A change in law enacted in 2004 limits scrutiny of landfills by municipalities. The law now allows only a site plan review that looks at things such as location, size, height and parking.

Paul Gillies, an attorney who represents the town, has told Williston officials that the Development Review Board can impose requirements but not reject the project simply because it is a landfill.

The Vermont Agency of Natural Resources is charged with certifying that the project meets technical standards governing landfills. The process includes a review of the site itself, as well as design and operation of the facility. The agency may impose conditions or requirements “as deemed necessary to protect public health and safety and the environment,” the review rules state.

The agency’s review affords multiple opportunities for public comment. All property owners within a half-mile of the landfill must be notified. Notices of public hearings must be published in area newspapers.

A CSWD timeline estimates it will take five months to navigate the certification process.

“I suppose it’s possible,” said Chris Wagner, chief of the Agency of Natural Resources Solid Waste Compliance Section. The review time depends on factors ranging from the completeness of the application to employees’ work schedules, he said.

Would hundreds of opponents convince the agency to deny a permit? “For us, it’s purely about conformance with the rules,” Wagner said.

The landfill will also be reviewed under the state’s Act 250 land-use law. The process will consider whether the landfill meets Act 250 criteria. The District 4 Environmental Commission, which has offices in Essex Junction, will conduct the review.

The commission will likely consider criteria that cover the landfill’s traffic, stormwater and aesthetic impacts, said Peter Keibel, co-coordinator of District 4.

Huge numbers of opponents could slow the process if they testify individually, he said. If many people testify, it could force the commission to conduct additional hearings.

The waste district’s timeline for the Act 250 process is about six months, which Keibel said is realistic.

Officials say there can be some overlap of the three review processes, potentially reducing the total time it takes to receive approvals. CSWD estimates it will take a year to obtain all the permits.

Both town and state decisions can be appealed to the Vermont Environmental Court. When the decisions of more than one board or agency are appealed for the same project, the court will sometimes consolidate them into a single case, said Kathleen Lott, docket clerk for the court.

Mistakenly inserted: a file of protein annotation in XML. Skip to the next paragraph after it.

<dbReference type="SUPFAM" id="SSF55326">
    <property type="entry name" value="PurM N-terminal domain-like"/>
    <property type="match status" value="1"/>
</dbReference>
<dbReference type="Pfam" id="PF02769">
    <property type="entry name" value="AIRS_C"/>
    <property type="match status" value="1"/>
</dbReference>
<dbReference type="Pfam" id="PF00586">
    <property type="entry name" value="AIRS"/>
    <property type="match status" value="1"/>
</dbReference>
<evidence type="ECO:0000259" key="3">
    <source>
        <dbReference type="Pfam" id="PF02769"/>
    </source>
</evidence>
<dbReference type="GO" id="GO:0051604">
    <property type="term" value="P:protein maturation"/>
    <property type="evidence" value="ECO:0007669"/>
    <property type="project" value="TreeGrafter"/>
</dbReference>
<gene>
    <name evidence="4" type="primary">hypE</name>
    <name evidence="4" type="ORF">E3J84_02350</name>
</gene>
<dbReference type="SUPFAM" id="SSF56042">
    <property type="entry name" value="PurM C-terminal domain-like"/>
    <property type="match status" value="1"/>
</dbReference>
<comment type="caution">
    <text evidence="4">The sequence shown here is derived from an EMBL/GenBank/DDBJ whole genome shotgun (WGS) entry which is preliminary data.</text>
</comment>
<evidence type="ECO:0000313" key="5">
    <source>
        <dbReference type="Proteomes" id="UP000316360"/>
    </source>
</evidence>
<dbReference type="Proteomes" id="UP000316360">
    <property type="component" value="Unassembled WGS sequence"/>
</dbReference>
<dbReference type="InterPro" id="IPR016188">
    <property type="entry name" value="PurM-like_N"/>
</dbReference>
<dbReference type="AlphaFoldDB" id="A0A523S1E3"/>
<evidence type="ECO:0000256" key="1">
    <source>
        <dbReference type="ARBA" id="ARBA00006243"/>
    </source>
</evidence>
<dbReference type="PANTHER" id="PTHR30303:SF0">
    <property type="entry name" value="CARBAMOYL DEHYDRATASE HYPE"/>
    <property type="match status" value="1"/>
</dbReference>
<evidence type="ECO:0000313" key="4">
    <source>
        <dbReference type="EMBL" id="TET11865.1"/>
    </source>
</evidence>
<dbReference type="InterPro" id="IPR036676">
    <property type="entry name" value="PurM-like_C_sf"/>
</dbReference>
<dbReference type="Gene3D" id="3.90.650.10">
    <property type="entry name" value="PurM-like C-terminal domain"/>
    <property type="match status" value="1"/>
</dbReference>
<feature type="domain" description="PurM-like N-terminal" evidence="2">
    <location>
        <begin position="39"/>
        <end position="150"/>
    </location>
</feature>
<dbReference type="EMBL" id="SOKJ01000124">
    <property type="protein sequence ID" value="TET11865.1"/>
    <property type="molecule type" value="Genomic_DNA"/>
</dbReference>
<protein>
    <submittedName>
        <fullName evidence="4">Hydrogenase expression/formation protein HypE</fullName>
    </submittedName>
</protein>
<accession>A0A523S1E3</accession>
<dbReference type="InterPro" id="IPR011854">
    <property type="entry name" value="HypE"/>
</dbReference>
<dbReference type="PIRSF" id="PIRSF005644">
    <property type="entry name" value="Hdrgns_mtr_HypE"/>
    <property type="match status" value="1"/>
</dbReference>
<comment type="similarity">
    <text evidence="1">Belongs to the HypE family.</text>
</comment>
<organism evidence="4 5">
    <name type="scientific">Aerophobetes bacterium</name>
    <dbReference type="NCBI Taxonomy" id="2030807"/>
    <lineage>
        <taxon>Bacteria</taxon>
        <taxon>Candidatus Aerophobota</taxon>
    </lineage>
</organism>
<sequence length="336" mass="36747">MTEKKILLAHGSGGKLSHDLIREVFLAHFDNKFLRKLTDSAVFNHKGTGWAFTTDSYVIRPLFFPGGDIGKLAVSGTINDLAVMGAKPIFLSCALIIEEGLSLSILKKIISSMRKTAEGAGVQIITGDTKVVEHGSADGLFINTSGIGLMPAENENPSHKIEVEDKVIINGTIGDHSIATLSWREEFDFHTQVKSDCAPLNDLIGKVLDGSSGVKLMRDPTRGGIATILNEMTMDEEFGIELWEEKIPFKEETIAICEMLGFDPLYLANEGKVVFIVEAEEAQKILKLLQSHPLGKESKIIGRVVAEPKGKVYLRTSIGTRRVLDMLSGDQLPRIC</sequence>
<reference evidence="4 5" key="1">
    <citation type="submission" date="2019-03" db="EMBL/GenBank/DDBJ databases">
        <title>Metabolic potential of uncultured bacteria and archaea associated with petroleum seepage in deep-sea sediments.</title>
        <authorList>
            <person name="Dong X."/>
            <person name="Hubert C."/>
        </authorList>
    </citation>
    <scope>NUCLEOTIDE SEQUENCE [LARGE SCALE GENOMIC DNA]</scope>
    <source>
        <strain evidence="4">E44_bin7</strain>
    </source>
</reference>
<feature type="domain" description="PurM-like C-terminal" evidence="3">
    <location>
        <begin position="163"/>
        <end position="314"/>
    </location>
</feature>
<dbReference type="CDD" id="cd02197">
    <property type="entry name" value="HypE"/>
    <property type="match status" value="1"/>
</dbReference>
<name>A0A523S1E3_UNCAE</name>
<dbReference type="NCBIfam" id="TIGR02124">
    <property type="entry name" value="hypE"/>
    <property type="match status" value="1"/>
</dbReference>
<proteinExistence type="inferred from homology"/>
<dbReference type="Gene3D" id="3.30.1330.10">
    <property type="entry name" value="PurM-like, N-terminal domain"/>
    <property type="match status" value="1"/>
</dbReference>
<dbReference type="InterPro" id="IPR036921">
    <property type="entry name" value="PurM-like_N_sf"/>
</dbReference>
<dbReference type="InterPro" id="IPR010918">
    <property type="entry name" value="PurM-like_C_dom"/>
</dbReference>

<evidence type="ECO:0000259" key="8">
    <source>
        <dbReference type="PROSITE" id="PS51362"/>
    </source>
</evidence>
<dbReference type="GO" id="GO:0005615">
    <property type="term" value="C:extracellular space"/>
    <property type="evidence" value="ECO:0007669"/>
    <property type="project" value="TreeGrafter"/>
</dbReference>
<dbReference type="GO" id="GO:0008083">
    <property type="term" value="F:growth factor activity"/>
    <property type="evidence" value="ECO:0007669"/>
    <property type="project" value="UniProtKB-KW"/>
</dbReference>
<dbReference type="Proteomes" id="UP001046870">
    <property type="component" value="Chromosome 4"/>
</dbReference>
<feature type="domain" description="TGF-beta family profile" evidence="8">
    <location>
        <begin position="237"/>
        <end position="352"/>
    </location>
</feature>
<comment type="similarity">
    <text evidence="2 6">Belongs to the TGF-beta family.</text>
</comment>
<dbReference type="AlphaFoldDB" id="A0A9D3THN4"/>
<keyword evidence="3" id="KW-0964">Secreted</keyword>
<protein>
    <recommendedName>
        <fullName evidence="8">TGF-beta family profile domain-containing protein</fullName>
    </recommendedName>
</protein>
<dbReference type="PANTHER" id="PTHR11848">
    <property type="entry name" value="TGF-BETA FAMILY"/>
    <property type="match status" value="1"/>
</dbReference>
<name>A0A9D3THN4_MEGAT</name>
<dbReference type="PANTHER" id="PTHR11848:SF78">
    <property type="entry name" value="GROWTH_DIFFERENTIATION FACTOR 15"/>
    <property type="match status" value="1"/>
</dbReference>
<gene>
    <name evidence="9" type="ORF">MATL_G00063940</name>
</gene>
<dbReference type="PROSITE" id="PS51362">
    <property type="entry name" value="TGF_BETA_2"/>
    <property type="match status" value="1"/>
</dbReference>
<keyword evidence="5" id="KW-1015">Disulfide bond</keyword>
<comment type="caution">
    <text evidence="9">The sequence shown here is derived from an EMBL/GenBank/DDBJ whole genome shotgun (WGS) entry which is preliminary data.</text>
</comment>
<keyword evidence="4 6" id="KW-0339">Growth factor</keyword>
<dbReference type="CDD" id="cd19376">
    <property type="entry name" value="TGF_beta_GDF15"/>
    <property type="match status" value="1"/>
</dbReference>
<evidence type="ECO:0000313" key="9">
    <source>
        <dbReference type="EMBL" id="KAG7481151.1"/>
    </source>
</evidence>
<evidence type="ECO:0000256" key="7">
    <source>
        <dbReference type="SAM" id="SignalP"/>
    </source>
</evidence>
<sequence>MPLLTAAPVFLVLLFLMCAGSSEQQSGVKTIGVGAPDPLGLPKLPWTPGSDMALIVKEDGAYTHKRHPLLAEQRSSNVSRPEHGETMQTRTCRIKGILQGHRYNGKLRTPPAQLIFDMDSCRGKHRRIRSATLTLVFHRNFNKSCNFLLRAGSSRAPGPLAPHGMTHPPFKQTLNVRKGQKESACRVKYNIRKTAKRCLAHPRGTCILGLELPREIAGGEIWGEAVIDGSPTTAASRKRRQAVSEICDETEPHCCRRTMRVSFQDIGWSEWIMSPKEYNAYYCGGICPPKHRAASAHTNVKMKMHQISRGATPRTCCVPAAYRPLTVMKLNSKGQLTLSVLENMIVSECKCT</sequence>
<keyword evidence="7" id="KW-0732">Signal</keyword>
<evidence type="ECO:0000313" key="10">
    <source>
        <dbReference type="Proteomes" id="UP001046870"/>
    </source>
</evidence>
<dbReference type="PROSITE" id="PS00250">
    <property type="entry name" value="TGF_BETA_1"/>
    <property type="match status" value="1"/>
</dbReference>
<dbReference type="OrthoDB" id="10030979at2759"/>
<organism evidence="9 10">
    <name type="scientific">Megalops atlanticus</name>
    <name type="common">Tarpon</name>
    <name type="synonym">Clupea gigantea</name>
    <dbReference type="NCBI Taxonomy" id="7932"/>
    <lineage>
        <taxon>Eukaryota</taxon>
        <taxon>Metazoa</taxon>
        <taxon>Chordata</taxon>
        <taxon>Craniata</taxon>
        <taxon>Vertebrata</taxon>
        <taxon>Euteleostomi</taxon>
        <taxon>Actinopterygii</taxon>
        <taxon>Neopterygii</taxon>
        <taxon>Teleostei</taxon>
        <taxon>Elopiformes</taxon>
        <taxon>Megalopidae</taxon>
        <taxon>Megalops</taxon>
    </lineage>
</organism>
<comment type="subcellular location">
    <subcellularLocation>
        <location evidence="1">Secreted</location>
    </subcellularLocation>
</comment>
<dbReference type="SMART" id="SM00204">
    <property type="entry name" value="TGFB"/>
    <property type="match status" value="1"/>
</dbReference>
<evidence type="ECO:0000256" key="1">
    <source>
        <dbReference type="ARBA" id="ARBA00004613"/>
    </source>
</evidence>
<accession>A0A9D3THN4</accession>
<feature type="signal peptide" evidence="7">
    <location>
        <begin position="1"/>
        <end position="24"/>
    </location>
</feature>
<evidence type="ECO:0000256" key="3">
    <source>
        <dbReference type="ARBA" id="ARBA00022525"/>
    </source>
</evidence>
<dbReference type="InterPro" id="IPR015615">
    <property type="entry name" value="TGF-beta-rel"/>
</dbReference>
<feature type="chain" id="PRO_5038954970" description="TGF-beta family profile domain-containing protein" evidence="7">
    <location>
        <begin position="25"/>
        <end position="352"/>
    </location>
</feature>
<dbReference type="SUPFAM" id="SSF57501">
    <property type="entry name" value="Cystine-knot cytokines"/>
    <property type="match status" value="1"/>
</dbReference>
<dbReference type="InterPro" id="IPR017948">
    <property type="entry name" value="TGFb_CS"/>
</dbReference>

Appeals have taken as little as a month to as long as four years, she said. It all depends on the complexity of the case and whether parties attempt to settle or battle until the bitter end.

“There is no particular time frame,” Lott said. “It’s on such a case-by-case basis. Everything is so individual with land use.”

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Delay in rezoning case concerns neighbors

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Developer says he will propose alternative

By Greg Elias
Observer staff

Residents opposed to a proposal to rezone land near their homes for commercial use expressed surprise and concern about the Williston Planning Commission’s decision to delay a vote so it could hear further testimony.

Commission members on Oct. 17 tabled the matter until their next meeting. Bill Dunn, the developer who sought the rezoning, asked for the delay so Qimonda, the high-tech company that wants to move to the site, can address the commission.

The company’s research and development facility is currently located in Hillside East, the business park Dunn owns adjacent to the land he wants to rezone. But Qimonda has run out of space at the current facility and wants to relocate to a new 50,000 square-foot building on the land to be rezoned.

The commission had appeared ready to reject the rezoning at last week’s meeting. Consulting with the town’s planning staff, the commission had produced a written decision denying the request. But by a narrow 3-2 margin, they voted to table the matter until hearing from Qimonda.

“All of a sudden here we go again,” said Larry Reed, who lives on Vermont 2A adjacent to the land to be rezoned. “I’ve got to question what’s going on. I’m suspicious.”

“That surprised me,” said Williston resident David Martin about the delay. Martin also lives next to the 55 acres of land Dunn sought to change from rural-agricultural zoning to a designation that would allow the Qimonda facility.

Martin felt the delay could make it easier for the town to defend a no vote on the rezoning. “I’m sure the town is just protecting its own butt,” he said.